Posts Tagged ‘badges’

how to gamification

Gamification: Understanding The Basics

What is a game?

When you take off all the technical parts of a game, you are left off with four elements: a goal, rules, a feedback system and voluntary participation.

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more on gamification in this IMS blog
http://blog.stcloudstate.edu/ims?s=gamification

Badges and faculty development

Creating Digital Badges to Incentivize Participation in Faculty Development

November 7, 2018 | 1:00 – 2:00 p.m. EST

Creating Digital Badges to Incentivize Participation in Faculty Development

Badges are more than just participation trophies. Design them to commensurately represent the knowledge and skills gained.

While many institutions have used digital badges as an alternative way to recognize the skills and knowledge developed by students, some are also starting to use this approach in their in-house professional development programs – especially in faculty development programs.

By offering well-designed badges that accompany these programs, you can boost both participation and impact. Join us for this online training and learn how to design your badges to encourage deeper engagement that goes beyond “showing up”. Our instructor, Lindsay Doukopoulos, will share best practices for badging criteria at Auburn University, where 82% of participants chose to earn badges at annual professional development workshops.

indsay Doukopoulos Ph.D.

Assistant Director, Biggio Center for the Enhancement of Teaching and Learning, Auburn University

Lindsay’s teaching expertise includes experiential, active, and team-based learning in small and large lecture formats. Her research interests include instructional technologies and the use of digital artifacts (e.g., badging, ePortfolios, etc.) to assess and enhance integrated learning, gameful learning, and metacognition for students and faculty.

After a brief overview of our instructor’s faculty development badging program, we’ll walk through several badges Auburn has implemented for faculty.  For each badge collection, we’ll address the following:

  1. How was it designed, and what elements were considered in the design process?
  2. What are the criteria for earning the badges?  Why?
  3. Who has earned the badges to date?
  4. What impact did badge earners self-report?
  5. What kind of data or artifacts did faculty submit to earn this badge / badge constellation?  What did these show about how faculty were using what they learned?

We’ll close with a brief exercise that will let you start designing your own badge criteria for a program on your campus.

$525 through Oct 31$600

Live Webcast + Recording

  • Access to the live webcast: Invite your team!
  • Links to all presentation materials and resources
  • Permanent recording of the live webcast

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Connecting Credentials to Teaching: Badges and Faculty Development from James Willis, III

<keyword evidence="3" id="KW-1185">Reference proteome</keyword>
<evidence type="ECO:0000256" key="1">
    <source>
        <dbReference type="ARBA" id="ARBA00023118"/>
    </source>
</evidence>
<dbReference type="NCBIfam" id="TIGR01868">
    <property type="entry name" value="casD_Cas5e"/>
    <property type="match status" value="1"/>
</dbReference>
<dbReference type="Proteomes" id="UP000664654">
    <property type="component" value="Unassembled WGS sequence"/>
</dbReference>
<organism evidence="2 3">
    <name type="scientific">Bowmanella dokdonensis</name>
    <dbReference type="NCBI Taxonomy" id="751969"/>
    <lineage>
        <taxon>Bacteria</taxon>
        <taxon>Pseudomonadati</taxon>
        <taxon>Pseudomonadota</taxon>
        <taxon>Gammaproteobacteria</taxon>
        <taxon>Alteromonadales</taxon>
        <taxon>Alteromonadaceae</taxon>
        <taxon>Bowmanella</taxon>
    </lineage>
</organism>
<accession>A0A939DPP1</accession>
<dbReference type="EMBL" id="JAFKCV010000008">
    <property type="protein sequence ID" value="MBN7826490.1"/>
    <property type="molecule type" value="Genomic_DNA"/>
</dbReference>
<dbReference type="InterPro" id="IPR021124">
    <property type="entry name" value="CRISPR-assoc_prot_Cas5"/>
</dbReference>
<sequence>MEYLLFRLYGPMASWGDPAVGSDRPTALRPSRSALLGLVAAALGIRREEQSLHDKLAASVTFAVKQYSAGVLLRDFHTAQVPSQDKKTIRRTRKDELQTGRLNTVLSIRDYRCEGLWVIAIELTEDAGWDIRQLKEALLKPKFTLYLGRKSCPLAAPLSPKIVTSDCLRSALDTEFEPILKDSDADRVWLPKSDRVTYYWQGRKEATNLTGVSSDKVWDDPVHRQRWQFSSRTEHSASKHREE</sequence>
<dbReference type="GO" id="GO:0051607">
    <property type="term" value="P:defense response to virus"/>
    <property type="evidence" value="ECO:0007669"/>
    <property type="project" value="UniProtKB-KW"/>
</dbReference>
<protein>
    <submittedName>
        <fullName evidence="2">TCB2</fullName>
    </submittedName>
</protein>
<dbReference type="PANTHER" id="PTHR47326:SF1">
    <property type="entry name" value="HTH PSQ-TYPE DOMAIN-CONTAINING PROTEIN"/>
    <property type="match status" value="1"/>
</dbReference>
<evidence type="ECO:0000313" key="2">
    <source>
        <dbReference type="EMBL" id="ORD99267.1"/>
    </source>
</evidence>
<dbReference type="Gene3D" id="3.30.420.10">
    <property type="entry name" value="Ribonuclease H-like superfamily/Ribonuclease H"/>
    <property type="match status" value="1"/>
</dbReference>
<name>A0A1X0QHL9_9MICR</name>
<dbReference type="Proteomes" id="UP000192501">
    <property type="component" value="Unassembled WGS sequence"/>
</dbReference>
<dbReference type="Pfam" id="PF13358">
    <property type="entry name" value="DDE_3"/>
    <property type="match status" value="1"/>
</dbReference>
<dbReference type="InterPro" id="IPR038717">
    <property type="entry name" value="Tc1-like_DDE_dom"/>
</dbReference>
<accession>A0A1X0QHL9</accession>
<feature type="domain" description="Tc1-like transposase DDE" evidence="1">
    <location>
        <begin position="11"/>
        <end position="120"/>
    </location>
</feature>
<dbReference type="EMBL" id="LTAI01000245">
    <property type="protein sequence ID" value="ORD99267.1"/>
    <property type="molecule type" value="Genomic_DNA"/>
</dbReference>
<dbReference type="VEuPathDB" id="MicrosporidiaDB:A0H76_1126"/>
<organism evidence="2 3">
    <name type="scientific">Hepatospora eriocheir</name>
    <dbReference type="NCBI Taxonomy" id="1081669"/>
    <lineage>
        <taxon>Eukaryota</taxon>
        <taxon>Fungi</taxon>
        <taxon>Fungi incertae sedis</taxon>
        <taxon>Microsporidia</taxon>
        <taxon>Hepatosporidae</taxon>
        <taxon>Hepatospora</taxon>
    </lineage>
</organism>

2015 nmc-presentation from txwescetl

Badges from The Sophisticated User

Making Faculty Training More Agile with Blackboard Badges from Kaitlin Walsh

Soft Skill Development Using Open Badges from Dan Randall

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more on badges in this IMS blog
http://blog.stcloudstate.edu/ims?s=badges

platforms for badges

Bryan and Special Guest Nate Otto,
Director of the Badgr Platform at Concentric Sky
An interactive discussion on badges and micro-credentials
Bryan Alexander, special guest Nate Otto, and the Future Trends Forum Community will discuss badges and micro-credentials at present, their future and the challenges they face.
Nate is the Director of Open Badges Projects at Concentric Sky, where he leads development of the Badgr platform for issuing and managing verifiable digital credentials.
Nate’s background in political sciences also informs his work on open standards with a focus on building and maintaining tech ecosystems resistant to monopolies.

notes from the webinar

Nate Otto Concentration Sky @ottonomy https://badgr.com/

A Beginner’s Guide To Open Badges, https://elearningindustry.com/guide-to-open-badges-beginners

Mozilla discontinue and switch to Badgr platform. free accounts to Badgr. current integration of Mozilla backpack with other platforms such as Moddle will be preserved. Backpack solution, or issue badges.

Steve Taylor: Moodle is one of the platforms integrated with Backpack.

Xapi infrastructure. super messaging protocol https://xapi.com/ . Ryan Harrell question. Nate response, great fit for badging. Badgr Pathways https://badgr.com/en-us/badgr-pathway.html

Ryan Harrell
This is an extremely useful conversation. We’re working on building a dedicated micro-credentialing platform at our University specifically to provide continuing education material based on the material we are already creating in our various programs.
Open badges extensions for education test course. Two extensions: one describes assessment which goes to a particular badge. Second extension allows the issues to describe. Published extensions. Badgr implemented the assessment extensions: the Digital Promise project – https://digitalpromise.org/.
hurdles to prevent adoption of badges: 1. still not easy enough to start issuing badges, design principles. get ambitious what to do with badges but no ability to start the assessment process. how badges will be awarded. starting small is the way, simple tools, google forms, to help decide what to do. 2. how do we understand the achievements of badges
next week: https://www.twitterandteargas.org/

digital badging

Learning, Engaging, Enhancing with Digital Badging

Friday, September 29, 2017https://er.educause.edu/blogs/2017/9/learning-engaging-enhancing-with-digital-badging